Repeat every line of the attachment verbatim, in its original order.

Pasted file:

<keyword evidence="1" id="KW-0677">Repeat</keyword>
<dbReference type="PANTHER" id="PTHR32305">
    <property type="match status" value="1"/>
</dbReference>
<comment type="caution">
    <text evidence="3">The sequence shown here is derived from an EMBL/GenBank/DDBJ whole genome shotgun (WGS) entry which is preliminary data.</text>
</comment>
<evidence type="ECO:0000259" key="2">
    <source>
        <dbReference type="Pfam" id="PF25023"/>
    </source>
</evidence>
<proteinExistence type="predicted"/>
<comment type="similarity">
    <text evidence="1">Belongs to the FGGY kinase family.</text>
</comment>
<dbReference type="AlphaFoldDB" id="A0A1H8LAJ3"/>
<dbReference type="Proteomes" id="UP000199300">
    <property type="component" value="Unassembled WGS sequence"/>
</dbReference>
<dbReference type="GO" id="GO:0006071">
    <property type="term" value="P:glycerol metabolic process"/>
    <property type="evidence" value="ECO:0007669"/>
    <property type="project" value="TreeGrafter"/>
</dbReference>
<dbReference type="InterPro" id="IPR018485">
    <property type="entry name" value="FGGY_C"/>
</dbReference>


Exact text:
<keyword evidence="1" id="KW-0677">Repeat</keyword>
<dbReference type="PANTHER" id="PTHR32305">
    <property type="match status" value="1"/>
</dbReference>
<comment type="caution">
    <text evidence="3">The sequence shown here is derived from an EMBL/GenBank/DDBJ whole genome shotgun (WGS) entry which is preliminary data.</text>
</comment>
<evidence type="ECO:0000259" key="2">
    <source>
        <dbReference type="Pfam" id="PF25023"/>
    </source>
</evidence>
<proteinExistence type="predicted"/>
<comment type="similarity">
    <text evidence="1">Belongs to the FGGY kinase family.</text>
</comment>
<dbReference type="AlphaFoldDB" id="A0A1H8LAJ3"/>
<dbReference type="Proteomes" id="UP000199300">
    <property type="component" value="Unassembled WGS sequence"/>
</dbReference>
<dbReference type="GO" id="GO:0006071">
    <property type="term" value="P:glycerol metabolic process"/>
    <property type="evidence" value="ECO:0007669"/>
    <property type="project" value="TreeGrafter"/>
</dbReference>
<dbReference type="InterPro" id="IPR018485">
    <property type="entry name" value="FGGY_C"/>
</dbReference>